Thursday, May 10, 2012

Confession #4: I Haven't Folded Laundry in a Year

When I was pregnant with my first son, I asked my friend Leah what advice she had for me before I embarked on this journey of parenthood.  Leah is a few years older than me with three children of her own, and I remember her reply very distinctly.  "Don't get caught up in housework," she said.  "There will always be messes and spills, but your kids won't be little for very long.  So make sure you sit down on the floor with them every day and just enjoy their company."

That kind of wisdom resonated with the kind of parent I wanted to be.  So when I finally left my legal career to stay home full time, I made myself a promise to follow Leah's advice.

Somewhere between my third and fourth son, I decided that if I was going to make good on that promise, something in the housekeeping department had to be sacrificed.  The first expendable item on my to-do list?  The all-consuming task of folding laundry. 

You see, now that we're a family of six, I easily run the laundry machine once every day. Between the baby spitting up and the older boys playing sports in the backyard, our family generates a lot of dirty laundry.  And laundry, like time, waits for no one.  If I miss a day, which happens pretty often, the pile just keeps getting bigger and bigger. 
If I only had to throw clothes into the washer and dryer, I'd probably be able to keep up.  Unfortunately, it's not that simple.  There are boys' shirts, pants, shorts, socks and underwear of four different sizes to differentiate.  The older two boys wear school uniforms five days a week, so their tops and bottoms are virtually identical except in size.  Add in towels, sheets, pillowcases, blankets, bibs and seatcovers, and the laundry takes on monolithic proportions.  
Once upon a time, I hung up shirts buttoned up to the collars, tucked neatly folded pants into drawers, and rolled pairs of matched socks for the boys.  However, my work was undone the moment one of them ransacked through his closet to dress himself.  My boys have a knack for pulling down five shirts off hangers to reach the one they need, or pouring out the entire contents of the sock drawer in search of the elusive pair that fits their shin guards.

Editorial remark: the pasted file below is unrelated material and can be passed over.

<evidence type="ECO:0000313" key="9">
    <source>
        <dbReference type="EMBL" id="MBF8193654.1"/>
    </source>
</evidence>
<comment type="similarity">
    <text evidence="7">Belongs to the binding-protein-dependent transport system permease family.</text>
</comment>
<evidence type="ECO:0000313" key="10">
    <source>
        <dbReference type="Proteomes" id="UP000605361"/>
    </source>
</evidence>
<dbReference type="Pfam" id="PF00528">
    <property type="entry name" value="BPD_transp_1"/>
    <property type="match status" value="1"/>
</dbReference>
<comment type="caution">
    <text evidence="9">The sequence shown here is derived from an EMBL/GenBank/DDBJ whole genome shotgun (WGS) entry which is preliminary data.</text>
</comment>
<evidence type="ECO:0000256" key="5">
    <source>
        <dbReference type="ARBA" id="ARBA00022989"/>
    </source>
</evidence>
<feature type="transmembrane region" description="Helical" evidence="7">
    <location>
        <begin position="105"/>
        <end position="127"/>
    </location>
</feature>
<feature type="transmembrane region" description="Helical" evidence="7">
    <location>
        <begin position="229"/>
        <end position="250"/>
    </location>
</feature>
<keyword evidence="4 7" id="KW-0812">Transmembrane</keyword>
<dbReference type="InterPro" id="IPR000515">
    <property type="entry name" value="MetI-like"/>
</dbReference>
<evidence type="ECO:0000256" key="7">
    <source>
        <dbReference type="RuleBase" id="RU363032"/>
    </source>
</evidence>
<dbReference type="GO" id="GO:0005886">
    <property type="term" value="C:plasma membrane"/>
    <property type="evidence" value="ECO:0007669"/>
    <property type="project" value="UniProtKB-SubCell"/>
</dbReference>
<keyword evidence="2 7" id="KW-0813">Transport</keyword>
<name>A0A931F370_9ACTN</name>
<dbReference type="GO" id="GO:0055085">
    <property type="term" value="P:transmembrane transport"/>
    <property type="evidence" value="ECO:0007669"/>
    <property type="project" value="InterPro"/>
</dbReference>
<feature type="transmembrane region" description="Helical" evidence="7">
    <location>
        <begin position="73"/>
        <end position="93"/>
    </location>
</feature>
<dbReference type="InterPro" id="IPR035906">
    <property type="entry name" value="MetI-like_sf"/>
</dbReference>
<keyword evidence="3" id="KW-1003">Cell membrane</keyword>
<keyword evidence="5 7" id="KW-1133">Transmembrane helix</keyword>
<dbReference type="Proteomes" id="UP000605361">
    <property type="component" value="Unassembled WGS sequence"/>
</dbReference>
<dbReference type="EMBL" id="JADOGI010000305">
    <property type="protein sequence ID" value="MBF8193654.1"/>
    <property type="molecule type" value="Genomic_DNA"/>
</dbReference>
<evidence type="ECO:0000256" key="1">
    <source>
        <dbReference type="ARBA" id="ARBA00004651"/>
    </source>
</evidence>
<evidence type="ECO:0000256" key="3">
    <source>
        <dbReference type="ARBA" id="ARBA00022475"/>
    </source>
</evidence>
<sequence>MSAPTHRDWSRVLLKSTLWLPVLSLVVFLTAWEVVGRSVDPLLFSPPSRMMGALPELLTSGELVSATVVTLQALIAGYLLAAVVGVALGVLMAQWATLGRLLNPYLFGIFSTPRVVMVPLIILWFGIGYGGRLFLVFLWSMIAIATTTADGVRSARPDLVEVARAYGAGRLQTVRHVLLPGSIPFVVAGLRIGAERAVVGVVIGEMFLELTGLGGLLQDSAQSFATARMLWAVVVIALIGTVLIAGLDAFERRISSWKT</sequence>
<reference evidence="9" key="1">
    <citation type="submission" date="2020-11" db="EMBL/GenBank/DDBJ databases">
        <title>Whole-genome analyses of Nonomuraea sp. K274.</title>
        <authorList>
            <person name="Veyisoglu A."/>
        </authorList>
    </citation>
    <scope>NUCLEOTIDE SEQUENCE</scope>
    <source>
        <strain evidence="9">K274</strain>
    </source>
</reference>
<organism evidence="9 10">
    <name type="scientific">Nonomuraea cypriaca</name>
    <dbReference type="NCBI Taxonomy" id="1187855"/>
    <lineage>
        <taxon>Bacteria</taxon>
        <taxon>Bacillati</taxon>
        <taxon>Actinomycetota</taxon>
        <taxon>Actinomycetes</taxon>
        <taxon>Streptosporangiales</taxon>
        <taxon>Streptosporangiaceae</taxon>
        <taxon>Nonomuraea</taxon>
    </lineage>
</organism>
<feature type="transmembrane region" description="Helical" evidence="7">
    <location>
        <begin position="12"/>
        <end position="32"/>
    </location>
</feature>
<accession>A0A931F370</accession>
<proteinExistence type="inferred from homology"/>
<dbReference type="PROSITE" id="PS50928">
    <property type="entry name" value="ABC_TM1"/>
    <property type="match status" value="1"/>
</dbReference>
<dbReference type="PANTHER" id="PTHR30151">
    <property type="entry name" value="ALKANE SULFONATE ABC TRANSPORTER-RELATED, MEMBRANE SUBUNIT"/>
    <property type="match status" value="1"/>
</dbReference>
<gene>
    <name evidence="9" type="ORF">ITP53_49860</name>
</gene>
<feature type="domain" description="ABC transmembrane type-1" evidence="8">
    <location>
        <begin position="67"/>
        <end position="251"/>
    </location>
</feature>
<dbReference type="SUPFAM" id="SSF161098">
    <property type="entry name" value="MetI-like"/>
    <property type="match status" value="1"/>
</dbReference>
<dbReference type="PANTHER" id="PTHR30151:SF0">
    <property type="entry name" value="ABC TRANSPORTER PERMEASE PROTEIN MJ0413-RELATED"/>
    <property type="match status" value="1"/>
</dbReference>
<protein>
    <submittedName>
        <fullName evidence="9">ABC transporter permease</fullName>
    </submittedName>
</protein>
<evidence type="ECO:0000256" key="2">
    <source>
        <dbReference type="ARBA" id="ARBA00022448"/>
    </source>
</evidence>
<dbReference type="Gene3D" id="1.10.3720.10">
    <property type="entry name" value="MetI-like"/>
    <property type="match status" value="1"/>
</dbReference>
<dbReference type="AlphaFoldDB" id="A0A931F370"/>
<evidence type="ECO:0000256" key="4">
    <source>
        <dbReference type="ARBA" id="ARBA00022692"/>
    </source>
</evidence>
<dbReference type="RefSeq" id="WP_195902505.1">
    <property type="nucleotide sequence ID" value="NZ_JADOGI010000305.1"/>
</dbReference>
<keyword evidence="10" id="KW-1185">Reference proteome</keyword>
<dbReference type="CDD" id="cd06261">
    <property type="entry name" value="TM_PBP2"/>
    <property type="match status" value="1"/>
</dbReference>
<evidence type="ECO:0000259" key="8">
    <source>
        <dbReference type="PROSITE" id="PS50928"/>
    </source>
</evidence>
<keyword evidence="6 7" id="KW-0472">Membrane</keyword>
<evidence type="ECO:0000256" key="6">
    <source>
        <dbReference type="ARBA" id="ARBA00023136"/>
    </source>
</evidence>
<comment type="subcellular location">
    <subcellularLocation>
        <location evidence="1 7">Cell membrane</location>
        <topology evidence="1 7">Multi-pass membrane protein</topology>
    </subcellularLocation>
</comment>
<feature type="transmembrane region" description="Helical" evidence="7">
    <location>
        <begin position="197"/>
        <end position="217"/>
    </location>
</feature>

Enter the pile system.  (If you can call it a system at all.)  This is how it works: First, I unload the clean laundry into one massive pile on my bedroom floor.  Then I sort the clothes into six piles, one for each member of the family.  Next, I transfer these piles into six larger piles that reside in each person's closet.  If I'm having a good week, these piles might be shifted into large baskets (I don't know what the point of this step is, except that I feel less guilty if the clothes aren't actually on the floor).  But more often than not, the piles just remain on my bedroom floor; and in the mornings, everyone sifts through his own pile to get dressed. 
So, on any given day, there are probably six large piles of clothing on my bedroom floor.  I've gotten used to them, actually.  And if you think about it, the piles are multifunctional.  They create a serpentine path from my bed to the hallway, which is useful for the baby to develop his crawling skills... Look, it's a baby maze!  How ingenious of me!  The piles also serve as soft landing spots for the older boys to practice the long jump; so if one of them makes the varsity track team someday, you know who to thank for providing all this training.
Someday, the boys will be old enough to fold, hang and maybe even iron their own laundry; then we can retire my deplorable pile system in favor of something more civilized.  For the time being, though, even my 3-year old helps sort the clean laundry into piles and carry his pile into his own closet.  The system works.  It's enough for now.
My friend Leah was right.  It is tempting and all too easy to sacrifice time with your kids in order to keep up with housework.  I'd rather be guilty of the opposite while there's still time to enjoy their childhood.  Even if that means I don't see my bedroom floor for the next few years.

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